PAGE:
Christian Estrosi, the mayor of Nice and prominent member of the Union pour un mouvement populaire (UMP), presented on Sunday his instructions for “subduing” the gens du voyage, or travelers, as the Roma are often called.
His proposal consists of installing surveillance cameras in Roma camps, reviving registration plates, and even enforcing a judiciary procedure allowing the seizure of vehicles. This so-called “call to revolt” has been perceived as an act of hatred against a section of the French population.
Sarah Isal, chair of the European Network Against Racism (ENAR), said, “Comments fuelling hatred and stigmatization against any group on the basis of their ethnic or national origin have a particularly damaging impact when they come from public figures and politicians.”
On a national level, Estrosi’s plan is not the first call to hatred. The actions of several mayors who did not respect the law regarding transition areas earlier this year are also sending a negative message toward Roma groups. In one case, the mayor of Montevrain made use of social media networks to call for violence against the travelers present in his commune, which led to fighting, racist insults, and Nazi salutes.
On July 4 in Nice, former Front national (FN) leader Jean-Marie Le Pen was treading the traditional party line in making racist declarations against the presence of the Roma, blurring the line between foreign Roma and the travelers. His daughter and current head of the party Marine Le Pen has also recently demanded the expulsion of the Roma.
Benjamin Abtan and Alain Dumas, presidents of the antiracist movement and the Union française des associations tsiganes (UFAT), are appalled by this “call to revolt,” and have spoken out against the targeting.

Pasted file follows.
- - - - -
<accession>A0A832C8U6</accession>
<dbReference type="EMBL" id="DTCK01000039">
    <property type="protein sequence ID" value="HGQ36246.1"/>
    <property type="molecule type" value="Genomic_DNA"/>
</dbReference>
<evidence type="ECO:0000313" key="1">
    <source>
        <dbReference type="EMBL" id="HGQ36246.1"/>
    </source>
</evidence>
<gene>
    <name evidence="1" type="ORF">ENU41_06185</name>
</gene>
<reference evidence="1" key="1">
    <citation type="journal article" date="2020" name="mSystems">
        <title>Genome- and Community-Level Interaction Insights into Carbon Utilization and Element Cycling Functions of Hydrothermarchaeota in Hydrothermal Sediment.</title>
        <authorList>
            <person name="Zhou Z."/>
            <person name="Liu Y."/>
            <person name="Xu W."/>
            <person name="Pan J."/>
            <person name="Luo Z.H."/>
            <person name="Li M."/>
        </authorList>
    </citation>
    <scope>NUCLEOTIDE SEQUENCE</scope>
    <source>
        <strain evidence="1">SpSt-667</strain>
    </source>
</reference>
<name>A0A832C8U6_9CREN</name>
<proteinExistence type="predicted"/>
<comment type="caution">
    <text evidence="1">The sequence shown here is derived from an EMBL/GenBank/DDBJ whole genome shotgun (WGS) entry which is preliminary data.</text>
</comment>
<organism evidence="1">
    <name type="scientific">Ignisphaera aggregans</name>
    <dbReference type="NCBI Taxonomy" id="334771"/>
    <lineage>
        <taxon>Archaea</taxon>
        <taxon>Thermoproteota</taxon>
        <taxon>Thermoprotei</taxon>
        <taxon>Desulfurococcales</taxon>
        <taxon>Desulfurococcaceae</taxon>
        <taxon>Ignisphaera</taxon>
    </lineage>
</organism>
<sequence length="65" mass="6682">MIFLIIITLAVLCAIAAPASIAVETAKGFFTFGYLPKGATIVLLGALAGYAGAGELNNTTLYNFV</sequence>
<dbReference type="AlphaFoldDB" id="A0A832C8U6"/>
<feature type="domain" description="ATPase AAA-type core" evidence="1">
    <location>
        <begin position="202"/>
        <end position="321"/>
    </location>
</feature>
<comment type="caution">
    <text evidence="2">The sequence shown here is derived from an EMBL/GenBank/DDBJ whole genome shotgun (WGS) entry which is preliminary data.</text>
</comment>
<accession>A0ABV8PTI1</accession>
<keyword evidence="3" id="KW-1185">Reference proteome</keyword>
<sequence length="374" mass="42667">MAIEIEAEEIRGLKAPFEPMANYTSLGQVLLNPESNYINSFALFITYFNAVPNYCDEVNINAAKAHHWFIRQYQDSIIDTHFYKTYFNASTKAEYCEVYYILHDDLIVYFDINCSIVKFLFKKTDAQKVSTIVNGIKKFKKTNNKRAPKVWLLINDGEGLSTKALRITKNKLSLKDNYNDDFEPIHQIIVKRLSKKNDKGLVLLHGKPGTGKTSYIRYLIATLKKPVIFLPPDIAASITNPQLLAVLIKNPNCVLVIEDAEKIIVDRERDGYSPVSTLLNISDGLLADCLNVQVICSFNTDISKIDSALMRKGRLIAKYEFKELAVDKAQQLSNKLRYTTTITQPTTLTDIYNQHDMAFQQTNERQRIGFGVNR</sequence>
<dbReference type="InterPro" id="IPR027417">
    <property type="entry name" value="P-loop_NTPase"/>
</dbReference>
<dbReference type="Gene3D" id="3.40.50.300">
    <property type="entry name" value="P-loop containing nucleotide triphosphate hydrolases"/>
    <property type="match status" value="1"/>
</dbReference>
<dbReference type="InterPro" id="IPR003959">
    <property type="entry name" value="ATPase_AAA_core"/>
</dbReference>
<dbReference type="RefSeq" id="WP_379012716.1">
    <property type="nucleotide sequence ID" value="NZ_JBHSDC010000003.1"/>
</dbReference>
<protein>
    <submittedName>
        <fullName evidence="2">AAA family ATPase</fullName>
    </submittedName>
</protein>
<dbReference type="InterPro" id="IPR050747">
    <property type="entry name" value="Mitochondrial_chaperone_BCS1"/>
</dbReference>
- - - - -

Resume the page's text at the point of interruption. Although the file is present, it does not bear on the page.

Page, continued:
Displacement of the Roma inevitably prevents access to education. As Richard Pfau of the réseau education sans frontières points out, this is a catastrophe for the young Roma who are removed from school. There were at least 50 children in the camps in Nice, and more than half are no longer attending school.
Improving the fate of the Roma has become imperative for Europe. It was brought into question in June during a “European platform for the integration of the Roma.” And as the recent outbursts in Nice demonstrate, the situation is becoming increasingly desperate: in being victims of discrimination and restricted access to education, Roma populations continue to live in poverty from one generation to the next.
Jàn Hero, the former director of a high school in Slovakia, is currently working for the Slovakian government on the integration of the Roma populations in that country. While he believes that it is important to take action with respect to education, in order to overcome these difficulties he advocates for the need to tackle housing, employment, and health issues concurrently, because these sectors are equally as crucial to the wellbeing of Roma communities.